Some family contacts of mine said they know people (within the past 3 years and in the UK) who managed to get into a teaching hospital course merely by handing in their CV and getting accepted.
    Sounds like bull****.
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    What the **** is this ****?
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    :facepalm:
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    (Original post by cactus_farmer)
    Some family contacts of mine said they know people (within the past 3 years and in the UK) who managed to get into a teaching hospital course merely by handing in their CV and getting accepted.

    Admittedly they had already degrees in biochemistry/similar subjects and were working within the healthcare industry (though not as a doctor, obviously) - but a CV was all they handed in to get accepted. No UCAS, no GAMSAT/UKCAT.

    I told them this was impossible, otherwise there wouldn't be forums like TSR existing where prospective students agonize over their medical applications. But they were adamant.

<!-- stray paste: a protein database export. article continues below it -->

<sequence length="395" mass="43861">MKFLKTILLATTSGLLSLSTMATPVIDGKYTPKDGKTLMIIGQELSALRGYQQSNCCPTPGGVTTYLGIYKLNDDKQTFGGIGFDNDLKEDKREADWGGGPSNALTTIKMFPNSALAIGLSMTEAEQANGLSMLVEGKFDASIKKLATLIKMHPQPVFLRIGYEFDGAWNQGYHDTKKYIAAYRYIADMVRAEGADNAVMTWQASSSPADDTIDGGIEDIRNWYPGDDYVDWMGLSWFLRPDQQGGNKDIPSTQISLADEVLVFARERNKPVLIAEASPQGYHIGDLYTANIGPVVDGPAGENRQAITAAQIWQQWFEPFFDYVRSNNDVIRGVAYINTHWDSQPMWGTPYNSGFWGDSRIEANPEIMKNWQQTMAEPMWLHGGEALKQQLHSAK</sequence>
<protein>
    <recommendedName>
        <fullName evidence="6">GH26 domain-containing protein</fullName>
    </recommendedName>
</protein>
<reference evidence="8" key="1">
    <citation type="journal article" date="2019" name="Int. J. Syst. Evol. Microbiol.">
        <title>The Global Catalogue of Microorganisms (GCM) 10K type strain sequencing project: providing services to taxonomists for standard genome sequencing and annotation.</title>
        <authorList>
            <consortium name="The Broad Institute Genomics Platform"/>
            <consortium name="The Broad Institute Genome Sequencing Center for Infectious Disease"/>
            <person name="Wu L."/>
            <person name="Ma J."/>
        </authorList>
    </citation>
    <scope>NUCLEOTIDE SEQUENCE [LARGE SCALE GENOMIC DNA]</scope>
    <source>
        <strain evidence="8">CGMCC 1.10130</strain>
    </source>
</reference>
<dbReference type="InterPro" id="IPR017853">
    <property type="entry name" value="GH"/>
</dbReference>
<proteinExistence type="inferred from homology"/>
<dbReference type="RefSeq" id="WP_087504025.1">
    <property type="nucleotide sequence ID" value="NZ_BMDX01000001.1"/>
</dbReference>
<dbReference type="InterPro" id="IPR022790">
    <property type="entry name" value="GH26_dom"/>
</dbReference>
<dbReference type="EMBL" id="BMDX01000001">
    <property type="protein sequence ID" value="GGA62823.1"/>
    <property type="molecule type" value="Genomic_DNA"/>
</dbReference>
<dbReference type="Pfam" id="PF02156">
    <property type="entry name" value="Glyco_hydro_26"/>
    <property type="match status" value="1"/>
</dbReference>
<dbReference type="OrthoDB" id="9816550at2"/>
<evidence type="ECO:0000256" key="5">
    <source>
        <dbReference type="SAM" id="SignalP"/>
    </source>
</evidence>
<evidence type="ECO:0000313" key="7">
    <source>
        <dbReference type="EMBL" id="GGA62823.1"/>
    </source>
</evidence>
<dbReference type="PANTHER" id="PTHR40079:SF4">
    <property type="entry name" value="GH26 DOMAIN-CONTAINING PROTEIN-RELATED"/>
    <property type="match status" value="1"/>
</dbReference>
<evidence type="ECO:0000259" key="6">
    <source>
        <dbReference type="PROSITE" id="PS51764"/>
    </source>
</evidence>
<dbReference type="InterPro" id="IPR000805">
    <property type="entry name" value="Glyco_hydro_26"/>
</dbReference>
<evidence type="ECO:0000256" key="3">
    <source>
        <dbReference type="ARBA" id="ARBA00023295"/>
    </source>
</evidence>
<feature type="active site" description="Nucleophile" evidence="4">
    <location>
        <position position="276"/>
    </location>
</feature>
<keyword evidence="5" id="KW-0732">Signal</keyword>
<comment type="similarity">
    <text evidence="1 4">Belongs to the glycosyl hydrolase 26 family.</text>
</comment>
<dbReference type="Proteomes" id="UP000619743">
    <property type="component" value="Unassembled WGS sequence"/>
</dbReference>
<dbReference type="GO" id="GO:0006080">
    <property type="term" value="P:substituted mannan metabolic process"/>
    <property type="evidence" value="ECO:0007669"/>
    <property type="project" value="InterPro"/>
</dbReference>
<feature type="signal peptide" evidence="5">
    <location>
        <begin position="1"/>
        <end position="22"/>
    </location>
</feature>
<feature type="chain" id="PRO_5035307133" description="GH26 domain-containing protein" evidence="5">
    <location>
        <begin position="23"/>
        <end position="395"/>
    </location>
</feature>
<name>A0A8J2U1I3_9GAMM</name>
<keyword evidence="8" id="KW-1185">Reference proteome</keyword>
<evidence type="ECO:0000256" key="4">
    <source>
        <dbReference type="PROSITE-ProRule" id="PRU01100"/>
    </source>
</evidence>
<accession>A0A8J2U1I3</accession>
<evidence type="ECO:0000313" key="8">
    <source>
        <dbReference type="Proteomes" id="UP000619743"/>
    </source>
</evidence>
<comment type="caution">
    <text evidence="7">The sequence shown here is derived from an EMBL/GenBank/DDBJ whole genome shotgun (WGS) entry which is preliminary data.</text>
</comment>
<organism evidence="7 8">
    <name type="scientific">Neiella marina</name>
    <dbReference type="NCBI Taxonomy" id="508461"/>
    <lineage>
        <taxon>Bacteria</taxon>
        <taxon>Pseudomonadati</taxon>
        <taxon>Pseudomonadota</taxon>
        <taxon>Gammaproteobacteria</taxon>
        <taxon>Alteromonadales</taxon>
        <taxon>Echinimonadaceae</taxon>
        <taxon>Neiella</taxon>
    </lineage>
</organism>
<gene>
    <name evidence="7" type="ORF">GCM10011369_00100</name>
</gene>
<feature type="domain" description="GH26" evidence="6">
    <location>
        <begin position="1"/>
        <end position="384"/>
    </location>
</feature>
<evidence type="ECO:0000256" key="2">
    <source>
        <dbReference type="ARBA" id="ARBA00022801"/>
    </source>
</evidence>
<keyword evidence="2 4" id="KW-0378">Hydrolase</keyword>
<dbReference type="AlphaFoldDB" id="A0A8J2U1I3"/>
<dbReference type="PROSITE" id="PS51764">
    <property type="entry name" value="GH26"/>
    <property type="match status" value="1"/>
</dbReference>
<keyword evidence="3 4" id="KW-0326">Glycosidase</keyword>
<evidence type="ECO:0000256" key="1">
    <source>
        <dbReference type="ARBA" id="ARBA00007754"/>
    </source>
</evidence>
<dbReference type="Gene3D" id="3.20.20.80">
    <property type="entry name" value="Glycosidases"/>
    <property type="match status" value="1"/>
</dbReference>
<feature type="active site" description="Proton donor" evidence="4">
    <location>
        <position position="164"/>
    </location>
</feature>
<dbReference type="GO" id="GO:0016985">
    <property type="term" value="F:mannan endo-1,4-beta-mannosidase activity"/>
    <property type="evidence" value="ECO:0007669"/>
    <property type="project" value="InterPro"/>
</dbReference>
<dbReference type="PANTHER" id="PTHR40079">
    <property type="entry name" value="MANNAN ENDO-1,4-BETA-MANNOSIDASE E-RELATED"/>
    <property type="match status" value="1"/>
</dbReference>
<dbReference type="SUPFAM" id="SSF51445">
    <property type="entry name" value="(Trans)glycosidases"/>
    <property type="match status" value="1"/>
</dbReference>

Do courses such as this exist? And where?
    Well unless your family contacts were around in the 18th century, you should inform them that apprenticeships in medicine died out quite some time ago
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    Ignore these guys OP ^^. They clearly don't know what they're on about.

    I couldn't get into medical school, so I opted for the route you are thinking of. I compiled a CV with all of my achievements to date (BA*D at A-level, Experienced butcher, Pickpocket level 100) and handed it in at my local teaching hospital. After a few days I was invited for an interview where I was assessed as 'rash, lazy, easily distracted' and was paid £77 a month.
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    The only other way of working in a hospital in a similar manner to doctors without having graduated from a medical school, is to become a Santa's little helper*. They do a 3 or so year diploma (?) and then, so far as I can tell, do a few basic FY1 level jobs such as clerking in patients, doing bloods etc. This is maybe what you're thinking of.

    *They aren't actually called that, but the name eludes me right now.

    Edit: They're called Physician Assistants